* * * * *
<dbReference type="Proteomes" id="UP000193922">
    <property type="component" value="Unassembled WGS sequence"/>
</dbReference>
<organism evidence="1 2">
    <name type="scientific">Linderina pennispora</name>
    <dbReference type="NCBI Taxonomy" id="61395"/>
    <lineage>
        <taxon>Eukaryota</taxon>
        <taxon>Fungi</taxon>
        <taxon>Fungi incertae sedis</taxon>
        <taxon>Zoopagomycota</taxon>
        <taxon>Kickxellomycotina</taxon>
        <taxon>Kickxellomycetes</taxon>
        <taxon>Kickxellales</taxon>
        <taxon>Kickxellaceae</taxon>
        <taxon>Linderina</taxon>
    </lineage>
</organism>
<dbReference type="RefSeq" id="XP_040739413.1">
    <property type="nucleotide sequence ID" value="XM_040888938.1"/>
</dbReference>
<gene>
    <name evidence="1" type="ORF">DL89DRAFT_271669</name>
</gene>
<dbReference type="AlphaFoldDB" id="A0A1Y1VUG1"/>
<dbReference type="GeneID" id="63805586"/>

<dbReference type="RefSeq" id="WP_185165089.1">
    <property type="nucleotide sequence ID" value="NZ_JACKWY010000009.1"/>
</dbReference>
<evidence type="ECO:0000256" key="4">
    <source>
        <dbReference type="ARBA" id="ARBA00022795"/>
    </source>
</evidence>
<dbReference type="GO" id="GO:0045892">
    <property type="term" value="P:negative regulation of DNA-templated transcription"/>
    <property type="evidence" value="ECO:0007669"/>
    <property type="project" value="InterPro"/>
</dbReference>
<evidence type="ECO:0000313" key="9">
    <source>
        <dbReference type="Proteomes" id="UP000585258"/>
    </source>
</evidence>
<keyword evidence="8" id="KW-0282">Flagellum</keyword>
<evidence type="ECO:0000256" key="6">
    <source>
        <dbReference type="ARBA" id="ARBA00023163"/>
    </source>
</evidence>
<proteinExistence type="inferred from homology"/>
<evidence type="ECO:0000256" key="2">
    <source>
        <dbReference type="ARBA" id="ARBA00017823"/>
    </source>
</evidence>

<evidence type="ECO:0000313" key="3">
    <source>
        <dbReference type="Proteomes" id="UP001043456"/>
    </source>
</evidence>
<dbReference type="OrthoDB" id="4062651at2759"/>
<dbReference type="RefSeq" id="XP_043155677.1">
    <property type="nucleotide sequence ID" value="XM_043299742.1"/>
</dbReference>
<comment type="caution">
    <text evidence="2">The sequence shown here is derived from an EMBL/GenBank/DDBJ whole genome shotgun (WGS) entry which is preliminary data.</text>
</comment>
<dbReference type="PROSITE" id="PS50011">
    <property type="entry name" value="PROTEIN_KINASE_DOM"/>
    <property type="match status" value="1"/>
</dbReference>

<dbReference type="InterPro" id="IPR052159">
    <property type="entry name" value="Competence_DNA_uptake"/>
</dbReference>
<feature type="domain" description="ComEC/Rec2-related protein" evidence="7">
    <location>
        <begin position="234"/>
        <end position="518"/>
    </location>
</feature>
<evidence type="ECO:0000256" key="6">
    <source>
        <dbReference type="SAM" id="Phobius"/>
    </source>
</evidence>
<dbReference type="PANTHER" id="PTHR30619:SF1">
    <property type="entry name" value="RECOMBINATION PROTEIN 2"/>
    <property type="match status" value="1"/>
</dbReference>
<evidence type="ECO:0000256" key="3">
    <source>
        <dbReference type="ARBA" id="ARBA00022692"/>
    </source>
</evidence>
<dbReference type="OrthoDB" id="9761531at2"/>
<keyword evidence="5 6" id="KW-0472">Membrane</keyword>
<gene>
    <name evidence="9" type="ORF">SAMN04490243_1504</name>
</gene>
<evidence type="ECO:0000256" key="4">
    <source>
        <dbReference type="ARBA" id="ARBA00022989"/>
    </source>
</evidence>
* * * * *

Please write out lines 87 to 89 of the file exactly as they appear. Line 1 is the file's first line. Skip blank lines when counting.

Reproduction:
<dbReference type="PANTHER" id="PTHR30619:SF1">
    <property type="entry name" value="RECOMBINATION PROTEIN 2"/>
    <property type="match status" value="1"/>